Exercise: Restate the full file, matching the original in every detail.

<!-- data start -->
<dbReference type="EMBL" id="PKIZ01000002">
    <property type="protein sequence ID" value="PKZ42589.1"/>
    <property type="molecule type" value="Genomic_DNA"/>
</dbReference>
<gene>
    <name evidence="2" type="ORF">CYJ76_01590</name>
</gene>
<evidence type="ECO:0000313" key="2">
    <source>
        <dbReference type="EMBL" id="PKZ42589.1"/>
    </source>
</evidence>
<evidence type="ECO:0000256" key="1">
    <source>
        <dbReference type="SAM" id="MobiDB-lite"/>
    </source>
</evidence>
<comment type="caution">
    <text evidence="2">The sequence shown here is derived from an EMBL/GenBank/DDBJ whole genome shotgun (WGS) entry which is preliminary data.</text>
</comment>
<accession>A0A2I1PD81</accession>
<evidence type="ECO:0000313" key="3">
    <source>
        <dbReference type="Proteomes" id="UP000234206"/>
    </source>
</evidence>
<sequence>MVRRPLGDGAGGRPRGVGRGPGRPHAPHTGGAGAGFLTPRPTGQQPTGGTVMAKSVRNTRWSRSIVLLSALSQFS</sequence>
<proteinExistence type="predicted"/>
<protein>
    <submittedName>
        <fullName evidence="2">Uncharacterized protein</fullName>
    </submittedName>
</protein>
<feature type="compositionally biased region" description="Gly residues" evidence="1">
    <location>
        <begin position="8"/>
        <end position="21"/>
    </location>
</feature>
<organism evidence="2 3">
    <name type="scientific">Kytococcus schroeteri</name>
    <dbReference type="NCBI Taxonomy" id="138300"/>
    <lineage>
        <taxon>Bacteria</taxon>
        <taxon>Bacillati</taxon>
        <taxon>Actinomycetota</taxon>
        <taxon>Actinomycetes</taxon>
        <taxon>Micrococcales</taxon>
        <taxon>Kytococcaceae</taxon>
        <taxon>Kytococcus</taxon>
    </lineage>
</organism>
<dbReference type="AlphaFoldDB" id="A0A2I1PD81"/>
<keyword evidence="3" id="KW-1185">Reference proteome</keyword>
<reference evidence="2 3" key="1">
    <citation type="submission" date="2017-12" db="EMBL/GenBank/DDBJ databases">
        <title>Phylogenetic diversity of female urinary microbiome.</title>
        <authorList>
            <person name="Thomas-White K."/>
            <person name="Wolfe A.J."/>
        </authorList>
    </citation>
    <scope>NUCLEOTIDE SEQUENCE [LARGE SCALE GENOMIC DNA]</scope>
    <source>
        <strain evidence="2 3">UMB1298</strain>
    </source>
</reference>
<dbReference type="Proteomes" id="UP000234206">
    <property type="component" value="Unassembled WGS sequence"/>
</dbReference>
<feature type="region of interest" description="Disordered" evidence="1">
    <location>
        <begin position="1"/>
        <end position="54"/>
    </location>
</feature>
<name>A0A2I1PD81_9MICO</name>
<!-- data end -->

<dbReference type="EMBL" id="PKIZ01000002">
    <property type="protein sequence ID" value="PKZ42589.1"/>
    <property type="molecule type" value="Genomic_DNA"/>
</dbReference>
<gene>
    <name evidence="2" type="ORF">CYJ76_01590</name>
</gene>
<evidence type="ECO:0000313" key="2">
    <source>
        <dbReference type="EMBL" id="PKZ42589.1"/>
    </source>
</evidence>
<evidence type="ECO:0000256" key="1">
    <source>
        <dbReference type="SAM" id="MobiDB-lite"/>
    </source>
</evidence>
<comment type="caution">
    <text evidence="2">The sequence shown here is derived from an EMBL/GenBank/DDBJ whole genome shotgun (WGS) entry which is preliminary data.</text>
</comment>
<accession>A0A2I1PD81</accession>
<evidence type="ECO:0000313" key="3">
    <source>
        <dbReference type="Proteomes" id="UP000234206"/>
    </source>
</evidence>
<sequence>MVRRPLGDGAGGRPRGVGRGPGRPHAPHTGGAGAGFLTPRPTGQQPTGGTVMAKSVRNTRWSRSIVLLSALSQFS</sequence>
<proteinExistence type="predicted"/>
<protein>
    <submittedName>
        <fullName evidence="2">Uncharacterized protein</fullName>
    </submittedName>
</protein>
<feature type="compositionally biased region" description="Gly residues" evidence="1">
    <location>
        <begin position="8"/>
        <end position="21"/>
    </location>
</feature>
<organism evidence="2 3">
    <name type="scientific">Kytococcus schroeteri</name>
    <dbReference type="NCBI Taxonomy" id="138300"/>
    <lineage>
        <taxon>Bacteria</taxon>
        <taxon>Bacillati</taxon>
        <taxon>Actinomycetota</taxon>
        <taxon>Actinomycetes</taxon>
        <taxon>Micrococcales</taxon>
        <taxon>Kytococcaceae</taxon>
        <taxon>Kytococcus</taxon>
    </lineage>
</organism>
<dbReference type="AlphaFoldDB" id="A0A2I1PD81"/>
<keyword evidence="3" id="KW-1185">Reference proteome</keyword>
<reference evidence="2 3" key="1">
    <citation type="submission" date="2017-12" db="EMBL/GenBank/DDBJ databases">
        <title>Phylogenetic diversity of female urinary microbiome.</title>
        <authorList>
            <person name="Thomas-White K."/>
            <person name="Wolfe A.J."/>
        </authorList>
    </citation>
    <scope>NUCLEOTIDE SEQUENCE [LARGE SCALE GENOMIC DNA]</scope>
    <source>
        <strain evidence="2 3">UMB1298</strain>
    </source>
</reference>
<dbReference type="Proteomes" id="UP000234206">
    <property type="component" value="Unassembled WGS sequence"/>
</dbReference>
<feature type="region of interest" description="Disordered" evidence="1">
    <location>
        <begin position="1"/>
        <end position="54"/>
    </location>
</feature>
<name>A0A2I1PD81_9MICO</name>